Once again this year, school boards across the province sent the
College membership fees that they had deducted from the pay of hundreds of
"teachers" who were not registered with the College.
We did not know who they were, had no home addresses, no school
location. They were newly-hired or had returned from leave and no one at the board or
school level asked to see their current Certificate of Qualification.
Principals share with school boards the obligation to ensure that their
teachers are registered with the College, in good standing, and therefore qualified to
teach. Have you checked? Are you aware of your professional obligations under the College
of Teachers Act to ensure that you employ only qualified teachers, and the consequences of
failing to meet them?
A number of these people we call them "payroll
exceptions" had expired certificates. Others had Letters of Eligibility. The
Letter of Eligibility is not a licence to teach and must be converted to a teaching
certificate. We do this very quickly when a school board verifies that a job offer has
Persons who teach while unlicensed are disadvantaged in grid placement
and pension. Please ensure that you hire only when the certification process is complete.
Still others of these unlicensed instructors had certificates from
other provinces and other countries but no Ontario certificate. This province has always
required an Ontario licence. A number of those people had been teaching but cannot qualify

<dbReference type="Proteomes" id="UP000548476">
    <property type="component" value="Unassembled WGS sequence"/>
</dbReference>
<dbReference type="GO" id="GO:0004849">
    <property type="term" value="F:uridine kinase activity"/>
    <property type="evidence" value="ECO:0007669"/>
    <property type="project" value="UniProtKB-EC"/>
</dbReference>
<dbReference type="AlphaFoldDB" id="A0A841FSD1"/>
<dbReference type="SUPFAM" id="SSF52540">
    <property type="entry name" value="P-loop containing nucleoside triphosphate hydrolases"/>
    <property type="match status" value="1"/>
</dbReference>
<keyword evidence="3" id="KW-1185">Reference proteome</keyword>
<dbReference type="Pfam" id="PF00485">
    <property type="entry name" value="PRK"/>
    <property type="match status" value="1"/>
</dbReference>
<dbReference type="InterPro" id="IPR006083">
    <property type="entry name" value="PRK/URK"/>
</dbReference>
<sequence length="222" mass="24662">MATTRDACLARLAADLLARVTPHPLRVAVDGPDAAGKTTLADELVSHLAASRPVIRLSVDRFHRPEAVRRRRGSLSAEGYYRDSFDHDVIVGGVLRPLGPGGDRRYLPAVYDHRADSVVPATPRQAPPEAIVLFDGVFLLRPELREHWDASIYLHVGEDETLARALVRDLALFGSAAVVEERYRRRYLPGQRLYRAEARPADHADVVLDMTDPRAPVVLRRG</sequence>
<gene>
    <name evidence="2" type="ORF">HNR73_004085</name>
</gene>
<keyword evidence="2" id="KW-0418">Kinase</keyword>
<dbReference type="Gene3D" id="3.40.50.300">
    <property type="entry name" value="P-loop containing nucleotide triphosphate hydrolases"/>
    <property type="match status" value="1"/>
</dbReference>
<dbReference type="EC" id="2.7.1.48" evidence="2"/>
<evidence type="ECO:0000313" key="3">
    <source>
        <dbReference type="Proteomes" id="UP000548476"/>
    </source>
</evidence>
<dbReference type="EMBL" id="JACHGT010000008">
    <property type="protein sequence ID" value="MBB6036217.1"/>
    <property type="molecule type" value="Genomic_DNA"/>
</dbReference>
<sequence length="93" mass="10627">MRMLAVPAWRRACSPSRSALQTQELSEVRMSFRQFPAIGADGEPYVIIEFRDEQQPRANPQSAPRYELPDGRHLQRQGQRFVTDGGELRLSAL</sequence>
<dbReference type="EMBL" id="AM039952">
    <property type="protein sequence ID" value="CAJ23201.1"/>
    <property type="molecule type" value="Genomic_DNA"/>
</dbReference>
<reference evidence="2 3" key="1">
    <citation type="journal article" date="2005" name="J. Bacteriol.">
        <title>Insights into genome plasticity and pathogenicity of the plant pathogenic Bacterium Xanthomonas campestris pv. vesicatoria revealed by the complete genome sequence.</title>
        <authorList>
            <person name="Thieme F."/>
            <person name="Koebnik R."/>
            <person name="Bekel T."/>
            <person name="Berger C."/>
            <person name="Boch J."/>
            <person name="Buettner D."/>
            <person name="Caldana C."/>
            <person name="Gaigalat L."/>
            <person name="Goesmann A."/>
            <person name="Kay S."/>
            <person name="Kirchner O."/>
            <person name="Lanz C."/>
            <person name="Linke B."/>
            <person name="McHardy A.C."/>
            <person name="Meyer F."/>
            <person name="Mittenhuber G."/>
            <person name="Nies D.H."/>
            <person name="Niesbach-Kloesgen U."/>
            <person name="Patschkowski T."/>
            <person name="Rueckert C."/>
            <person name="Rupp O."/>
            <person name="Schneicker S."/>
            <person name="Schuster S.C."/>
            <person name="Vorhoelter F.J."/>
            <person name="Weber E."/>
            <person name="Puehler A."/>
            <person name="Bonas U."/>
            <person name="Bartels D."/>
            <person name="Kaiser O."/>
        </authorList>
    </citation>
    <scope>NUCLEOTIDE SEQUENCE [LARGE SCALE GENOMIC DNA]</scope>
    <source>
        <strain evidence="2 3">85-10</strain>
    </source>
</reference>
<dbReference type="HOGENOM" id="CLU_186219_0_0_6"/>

in Ontario until they upgrade their qualifications. A few had come from countries where
secondary "teachers" may teach on the basis of a degree with no teacher
education requirement. It is more than clear from parental complaints that this is not
only unacceptable to the profession in Ontario, but to parents as well.
Have you checked their references? Experience in discipline cases shows
that all too often in the education system, references are not checked. There is more than
one consequence. "Moving on" teachers of dubious competence has been part of our
history. So has "moving on" teachers who have abused students. You will find one
such case written up in this issues Blue Pages.
Even more serious are the cases where school boards have hired teachers
whose certificates were cancelled or revoked for professional misconduct. In one case, the
individual was hired on a full-time basis by two boards in succession. In another, the
person was supply teaching on a regular basis. Reference checks and College register
checks will prevent this, and we will all meet our obligations to the safety as well as
the education of pupils.
Last, but not least, I understand the varying hiring practices of
school boards and that this is a shared responsibility with superintendents and human
resources personnel. Depart-ment heads too, where they survive, have some role to play.
But I focus on the principal, because when something goes wrong it is the school which is
on the front line in managing the difficulty. It is the school council and student council
which will want explanations. It is the principal and the teaching staff who will have to
The moral? Check first. Hire later.